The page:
‘I’m so sick of hearing about family. Of feeling guilty for not enjoying family. Or being pressured into joining a standing ovation for a show I didn’t particularly care for in the first place.’
Two estranged sisters meet after twenty years. In a remote cottage over a single night they bury the hatchet. As their dying father lies in the room next door, they’re forced to confront who they were and who they’ve become. When the only person they have left in common disappears, is their relationship worth saving?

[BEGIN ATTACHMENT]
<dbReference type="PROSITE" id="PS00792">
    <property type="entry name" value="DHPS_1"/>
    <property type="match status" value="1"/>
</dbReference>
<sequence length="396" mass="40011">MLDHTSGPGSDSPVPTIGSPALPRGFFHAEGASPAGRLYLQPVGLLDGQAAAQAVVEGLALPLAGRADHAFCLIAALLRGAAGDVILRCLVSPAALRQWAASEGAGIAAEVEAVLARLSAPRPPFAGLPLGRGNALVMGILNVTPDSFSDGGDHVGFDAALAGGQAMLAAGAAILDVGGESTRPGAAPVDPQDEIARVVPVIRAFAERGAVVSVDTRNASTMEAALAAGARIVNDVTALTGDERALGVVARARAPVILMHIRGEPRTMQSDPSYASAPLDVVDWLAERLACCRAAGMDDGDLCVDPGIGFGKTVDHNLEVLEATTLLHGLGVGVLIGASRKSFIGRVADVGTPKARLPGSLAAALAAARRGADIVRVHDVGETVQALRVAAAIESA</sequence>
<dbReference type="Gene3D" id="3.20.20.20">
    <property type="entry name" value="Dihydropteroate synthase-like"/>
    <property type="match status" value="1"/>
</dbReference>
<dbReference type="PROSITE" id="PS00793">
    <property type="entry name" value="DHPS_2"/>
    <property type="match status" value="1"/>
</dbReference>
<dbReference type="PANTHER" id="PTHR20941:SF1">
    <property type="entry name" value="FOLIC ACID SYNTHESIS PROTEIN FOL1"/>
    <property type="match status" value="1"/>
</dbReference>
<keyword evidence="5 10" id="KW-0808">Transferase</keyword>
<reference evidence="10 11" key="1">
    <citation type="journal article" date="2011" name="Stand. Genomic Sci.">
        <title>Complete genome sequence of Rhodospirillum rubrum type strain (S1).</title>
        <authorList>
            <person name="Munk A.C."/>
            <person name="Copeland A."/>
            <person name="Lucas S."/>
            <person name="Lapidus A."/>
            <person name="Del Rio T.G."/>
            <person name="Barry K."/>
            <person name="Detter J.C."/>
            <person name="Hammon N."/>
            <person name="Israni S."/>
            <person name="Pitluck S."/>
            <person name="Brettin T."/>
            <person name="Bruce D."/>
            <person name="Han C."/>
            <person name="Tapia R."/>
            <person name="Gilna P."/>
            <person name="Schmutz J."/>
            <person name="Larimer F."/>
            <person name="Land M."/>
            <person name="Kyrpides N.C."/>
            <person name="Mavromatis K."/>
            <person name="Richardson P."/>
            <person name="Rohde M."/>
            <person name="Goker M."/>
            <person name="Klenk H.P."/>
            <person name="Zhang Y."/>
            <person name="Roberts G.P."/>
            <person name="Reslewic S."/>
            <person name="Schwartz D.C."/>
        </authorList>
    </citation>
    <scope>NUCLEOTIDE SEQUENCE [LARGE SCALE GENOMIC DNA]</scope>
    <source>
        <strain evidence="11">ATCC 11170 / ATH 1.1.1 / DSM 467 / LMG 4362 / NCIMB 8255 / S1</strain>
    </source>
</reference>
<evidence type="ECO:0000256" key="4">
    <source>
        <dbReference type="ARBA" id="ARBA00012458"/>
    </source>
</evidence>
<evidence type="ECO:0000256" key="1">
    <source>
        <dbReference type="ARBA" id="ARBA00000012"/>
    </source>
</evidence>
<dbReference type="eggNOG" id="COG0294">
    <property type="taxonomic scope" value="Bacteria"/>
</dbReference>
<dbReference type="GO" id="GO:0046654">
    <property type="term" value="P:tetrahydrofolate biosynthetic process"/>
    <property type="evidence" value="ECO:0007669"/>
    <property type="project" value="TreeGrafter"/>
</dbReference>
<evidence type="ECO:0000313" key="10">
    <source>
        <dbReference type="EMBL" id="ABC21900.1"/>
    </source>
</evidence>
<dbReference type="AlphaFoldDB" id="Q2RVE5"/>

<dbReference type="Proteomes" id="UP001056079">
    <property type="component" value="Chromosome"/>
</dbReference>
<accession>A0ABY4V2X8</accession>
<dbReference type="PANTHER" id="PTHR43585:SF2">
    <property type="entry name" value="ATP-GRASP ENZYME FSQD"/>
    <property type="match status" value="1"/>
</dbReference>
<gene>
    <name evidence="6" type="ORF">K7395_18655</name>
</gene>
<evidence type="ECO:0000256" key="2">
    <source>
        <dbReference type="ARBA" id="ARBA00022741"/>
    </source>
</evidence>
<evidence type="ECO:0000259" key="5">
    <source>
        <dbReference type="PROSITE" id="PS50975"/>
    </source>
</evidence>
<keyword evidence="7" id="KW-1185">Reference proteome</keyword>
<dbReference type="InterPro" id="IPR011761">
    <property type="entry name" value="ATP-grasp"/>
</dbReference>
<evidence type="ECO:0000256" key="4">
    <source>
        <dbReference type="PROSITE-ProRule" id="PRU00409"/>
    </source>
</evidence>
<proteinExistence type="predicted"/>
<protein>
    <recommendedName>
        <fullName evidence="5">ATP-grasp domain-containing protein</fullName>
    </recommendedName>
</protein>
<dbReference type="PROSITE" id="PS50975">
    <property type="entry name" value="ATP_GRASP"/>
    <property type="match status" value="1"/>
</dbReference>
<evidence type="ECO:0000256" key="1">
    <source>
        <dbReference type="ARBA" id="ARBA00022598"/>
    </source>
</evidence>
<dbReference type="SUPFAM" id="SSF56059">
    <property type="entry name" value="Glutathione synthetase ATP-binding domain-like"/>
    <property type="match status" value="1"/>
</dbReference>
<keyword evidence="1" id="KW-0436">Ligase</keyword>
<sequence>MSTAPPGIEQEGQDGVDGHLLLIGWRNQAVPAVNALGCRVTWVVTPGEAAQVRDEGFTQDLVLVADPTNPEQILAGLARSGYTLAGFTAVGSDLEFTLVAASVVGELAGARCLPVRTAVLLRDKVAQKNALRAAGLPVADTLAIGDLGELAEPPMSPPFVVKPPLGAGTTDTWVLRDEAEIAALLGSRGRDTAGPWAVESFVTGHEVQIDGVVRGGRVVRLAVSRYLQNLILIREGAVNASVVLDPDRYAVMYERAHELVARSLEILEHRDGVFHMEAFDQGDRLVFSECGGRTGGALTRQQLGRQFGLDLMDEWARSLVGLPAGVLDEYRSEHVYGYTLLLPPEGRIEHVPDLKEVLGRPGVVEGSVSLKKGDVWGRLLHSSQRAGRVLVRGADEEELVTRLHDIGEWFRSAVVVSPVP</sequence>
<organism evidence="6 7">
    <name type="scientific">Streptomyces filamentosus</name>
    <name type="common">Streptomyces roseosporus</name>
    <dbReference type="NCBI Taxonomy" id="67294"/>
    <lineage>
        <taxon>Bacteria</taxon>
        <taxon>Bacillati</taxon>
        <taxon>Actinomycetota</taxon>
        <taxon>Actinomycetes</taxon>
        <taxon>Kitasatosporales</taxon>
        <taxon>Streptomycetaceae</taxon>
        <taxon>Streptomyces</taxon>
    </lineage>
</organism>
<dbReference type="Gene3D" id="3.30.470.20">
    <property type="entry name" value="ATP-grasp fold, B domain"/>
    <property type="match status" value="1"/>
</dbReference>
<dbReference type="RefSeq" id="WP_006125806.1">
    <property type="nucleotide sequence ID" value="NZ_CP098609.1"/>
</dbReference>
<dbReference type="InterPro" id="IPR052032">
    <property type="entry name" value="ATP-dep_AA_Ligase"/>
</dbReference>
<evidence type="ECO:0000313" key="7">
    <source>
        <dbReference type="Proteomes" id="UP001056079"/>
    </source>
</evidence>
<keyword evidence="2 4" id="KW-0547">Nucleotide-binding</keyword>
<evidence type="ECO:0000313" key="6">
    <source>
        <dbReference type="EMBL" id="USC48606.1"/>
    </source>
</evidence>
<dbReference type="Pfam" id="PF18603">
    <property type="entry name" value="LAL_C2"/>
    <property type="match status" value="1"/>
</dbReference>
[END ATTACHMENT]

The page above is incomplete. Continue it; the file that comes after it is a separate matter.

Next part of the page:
Written by Max Dickins (The Man on the Moor and The Trunk), this darkly comic tale examines how a sibling can be both your best friend and your worst enemy, and asks the question: How can you forgive the past when you can’t even agree what it looks like?